Re: Grafting Bananas by the Insistent Banana Grower - Mauro
i was reading every ones new post and it occurred to me that perhaps and this is speculation on my part that if a specific gene or grouping of gene produce certain chemical environments with in the specified plant then this in and of its self creates a growth environment specific to this plant. if a new grope of cells were introduced in to the donors chemical environment at least on a superficial Level those cells would be affected to some degree in there metabolic and growth patterns would be altered.
for example. one could expect changes to leaf shape or fruit yields timing of fruiting and onset of offspring initiation could also be affected either positively or negatively. as i said this is speculation but it dose have a ring of logic to it.
there have been many studies done on both plant and animal cells where by the specific cells were subjected to altered chemical environments. this is the bases for drug studs. applying chemicals to a cell or group of cells and then analyzing how that cell reacts to the new environment. there are almost always some changes.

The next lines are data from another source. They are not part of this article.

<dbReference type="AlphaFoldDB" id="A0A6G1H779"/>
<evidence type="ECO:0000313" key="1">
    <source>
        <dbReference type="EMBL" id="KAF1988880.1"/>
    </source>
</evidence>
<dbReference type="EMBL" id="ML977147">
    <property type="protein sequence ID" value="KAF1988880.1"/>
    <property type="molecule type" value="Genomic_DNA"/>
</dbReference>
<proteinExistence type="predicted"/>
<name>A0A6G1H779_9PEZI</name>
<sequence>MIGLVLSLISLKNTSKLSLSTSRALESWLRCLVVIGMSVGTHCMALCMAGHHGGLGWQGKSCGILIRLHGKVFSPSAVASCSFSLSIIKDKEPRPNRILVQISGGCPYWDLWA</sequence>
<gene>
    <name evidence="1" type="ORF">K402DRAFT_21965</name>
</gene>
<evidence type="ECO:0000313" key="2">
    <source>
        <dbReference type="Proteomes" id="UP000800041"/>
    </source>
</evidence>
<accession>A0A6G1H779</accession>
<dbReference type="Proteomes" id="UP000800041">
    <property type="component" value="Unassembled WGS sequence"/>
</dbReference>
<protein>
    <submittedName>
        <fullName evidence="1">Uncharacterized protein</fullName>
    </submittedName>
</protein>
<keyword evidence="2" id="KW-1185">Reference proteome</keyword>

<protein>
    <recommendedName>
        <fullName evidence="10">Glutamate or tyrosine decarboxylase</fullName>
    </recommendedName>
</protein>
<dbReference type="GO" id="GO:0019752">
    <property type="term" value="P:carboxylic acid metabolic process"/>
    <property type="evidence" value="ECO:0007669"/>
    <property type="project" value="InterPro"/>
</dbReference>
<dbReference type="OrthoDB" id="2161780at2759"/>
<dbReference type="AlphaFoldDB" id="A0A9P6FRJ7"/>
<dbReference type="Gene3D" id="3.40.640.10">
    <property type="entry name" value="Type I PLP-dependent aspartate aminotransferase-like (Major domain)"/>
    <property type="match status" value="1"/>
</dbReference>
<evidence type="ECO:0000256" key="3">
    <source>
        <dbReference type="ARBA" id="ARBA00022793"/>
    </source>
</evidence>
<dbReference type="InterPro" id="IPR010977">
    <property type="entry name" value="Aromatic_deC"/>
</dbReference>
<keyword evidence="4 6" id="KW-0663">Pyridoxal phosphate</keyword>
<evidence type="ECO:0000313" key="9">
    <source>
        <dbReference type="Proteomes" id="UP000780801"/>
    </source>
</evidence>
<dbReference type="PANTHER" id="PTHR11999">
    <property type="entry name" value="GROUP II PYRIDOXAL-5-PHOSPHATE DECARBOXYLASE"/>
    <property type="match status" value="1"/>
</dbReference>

for example one mite expect to see timing rates change, cell wall densities changing + or -, slowing or speeding of metalization rates of reproduction and so on and so forth.
it stands to reason that if this graft is made. there is some effect of chemical transfer even if its only in the regions just adjacent to the graft its self. thees cells along the graft will behave inherently differently then the cells that are more distant from the graft. i would think this effect would relate to total cell volume. so there for the younger the graft the grater the effect on the organism in totality. whether this changes either plants life cycle remains to be seen. but i think it imprudent to put forth the supposition that there is no affect this is contrary to logic.
I hope this makes sens. being dyslexic makes thees concepts extremely hard for me to convey coherently.
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